By now, you might have seen our dyno tests of both the 2016 Ford Mustang Shelby GT350 and its more extreme GT350R sibling.
To the seat of our pants, the R felt stronger than the base GT350. Our Vbox agreed—though there was a negligible 67-pound (30 kg) weight difference between the two, the R beat the GT350 on both 0-60 (by 0.2 second, 3.9 seconds versus 4.1) and through the quarter mile (12.1 seconds at 119.6 mph (192 km/h) versus 12.4 at 117.8 mph (190 km/h)). We chalked the slight differences up to tire grip (the R wears much more aggressive rubber), and indeed the two cars posted identical 1.7-second 45-65-mph (72-105 km/h) passing numbers.
And then we drove them back-to-back, and the R felt far quicker. Livelier, too—but also much lighter. We could explain most of that away because of the wheels. The GT350R wears wheels made of carbon-fiber, saving a claimed 60 pounds (27 kg) over conventional wheels. That much rotating mass is a lot—and that could easily explain the difference in what we felt. But since the engines have such different exhaust notes (the R is missing the GT350’s intermediate resonator), we wanted to make sure Ford hadn’t given the R a special tune. So we strapped both to the dyno to find out.
The results? Indeed the GT350R made more power throughout the rev range. Here are the peak numbers:
GT350: 467 hp @ 7200 rpm (wheels)
GT350R: 471 hp @ 7200 rpm (wheels)
Oh, but before you go telling your friends that the GT350R’s engine is more powerful: Don’t. A chassis dyno measures how quickly a car is able to accelerate a fixed mass and then calculates the engine’s output based on that rate of acceleration.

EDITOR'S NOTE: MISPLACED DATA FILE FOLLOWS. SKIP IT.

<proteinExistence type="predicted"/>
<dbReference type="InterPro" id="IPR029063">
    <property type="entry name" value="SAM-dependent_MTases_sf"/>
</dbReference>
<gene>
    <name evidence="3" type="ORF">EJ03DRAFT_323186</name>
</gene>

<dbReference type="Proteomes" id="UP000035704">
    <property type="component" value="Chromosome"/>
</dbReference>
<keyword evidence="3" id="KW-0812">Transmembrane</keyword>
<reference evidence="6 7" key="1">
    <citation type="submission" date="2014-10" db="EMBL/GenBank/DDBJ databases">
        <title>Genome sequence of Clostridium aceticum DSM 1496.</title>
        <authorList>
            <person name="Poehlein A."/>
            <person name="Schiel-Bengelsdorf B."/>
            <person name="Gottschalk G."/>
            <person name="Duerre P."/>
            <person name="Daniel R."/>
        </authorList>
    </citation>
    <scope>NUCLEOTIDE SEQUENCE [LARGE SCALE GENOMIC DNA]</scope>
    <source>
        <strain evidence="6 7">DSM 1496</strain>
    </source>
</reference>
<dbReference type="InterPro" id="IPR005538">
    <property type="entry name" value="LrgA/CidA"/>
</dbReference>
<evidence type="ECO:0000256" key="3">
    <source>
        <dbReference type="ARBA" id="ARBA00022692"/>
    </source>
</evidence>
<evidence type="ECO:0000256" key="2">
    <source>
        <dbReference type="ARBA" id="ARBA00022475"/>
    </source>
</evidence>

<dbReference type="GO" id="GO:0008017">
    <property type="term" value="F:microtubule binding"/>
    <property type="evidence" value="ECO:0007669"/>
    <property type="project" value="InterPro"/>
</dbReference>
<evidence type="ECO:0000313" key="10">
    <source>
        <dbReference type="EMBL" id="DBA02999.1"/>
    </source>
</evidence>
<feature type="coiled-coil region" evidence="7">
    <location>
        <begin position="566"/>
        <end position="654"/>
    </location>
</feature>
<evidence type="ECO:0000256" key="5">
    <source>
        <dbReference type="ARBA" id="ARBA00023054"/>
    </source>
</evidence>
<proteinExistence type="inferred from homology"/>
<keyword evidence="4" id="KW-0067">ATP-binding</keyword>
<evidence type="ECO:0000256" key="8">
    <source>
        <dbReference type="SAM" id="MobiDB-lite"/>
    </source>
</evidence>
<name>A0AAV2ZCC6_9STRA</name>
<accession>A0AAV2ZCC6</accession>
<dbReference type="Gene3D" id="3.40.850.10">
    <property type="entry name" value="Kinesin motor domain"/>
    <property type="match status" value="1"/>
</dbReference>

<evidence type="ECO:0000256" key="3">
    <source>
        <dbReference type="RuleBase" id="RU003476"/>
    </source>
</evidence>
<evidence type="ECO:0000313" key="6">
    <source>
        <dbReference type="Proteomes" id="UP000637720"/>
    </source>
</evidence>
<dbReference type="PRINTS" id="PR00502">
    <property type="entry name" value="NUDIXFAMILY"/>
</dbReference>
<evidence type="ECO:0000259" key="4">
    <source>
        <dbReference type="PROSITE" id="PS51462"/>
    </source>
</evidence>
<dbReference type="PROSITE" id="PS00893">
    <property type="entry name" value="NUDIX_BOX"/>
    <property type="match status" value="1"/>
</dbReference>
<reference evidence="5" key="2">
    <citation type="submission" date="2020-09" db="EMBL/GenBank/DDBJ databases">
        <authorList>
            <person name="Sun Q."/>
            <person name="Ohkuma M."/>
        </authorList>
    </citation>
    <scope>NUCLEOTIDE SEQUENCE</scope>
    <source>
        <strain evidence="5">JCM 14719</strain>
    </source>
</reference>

The GT350R’s lower rotating mass, thanks to its carbon-fiber wheels, will give its engine an apparent advantage on the dyno. Without swapping the wheels between the two cars, which we weren’t able to do, we can’t account for that difference.
But more important, the 6-hp difference between the two cars is insignificant. At just over 1 percent difference, it’s far less than the variance we saw between multiple runs on the same car. The GT350R did two runs, both at 471 hp, but the GT350’s runs varied by a massive 27 hp at the wheels.
The ambient air temperature was to blame for that significant difference. Before we installed a sixth (!) fan to blow cold air directly at the intake, the Mustang’s computer reported intake air temperatures over 115 degrees. With the fans, both cars provided consistent results with intake air temperatures around 100 degrees.
Additionally, the shape of the curves is so similar that it’s hard to believe there’s any tuning difference between the two engines—and indeed watching the ignition-advance curves, the two engines were doing the same thing at the same time.
So does the GT350R make more power? Yep, a couple horsepower more at the wheels thanks to its lighter wheels. But Ford’s identical 526-hp rating at the engine? Legit.
See the graphs below.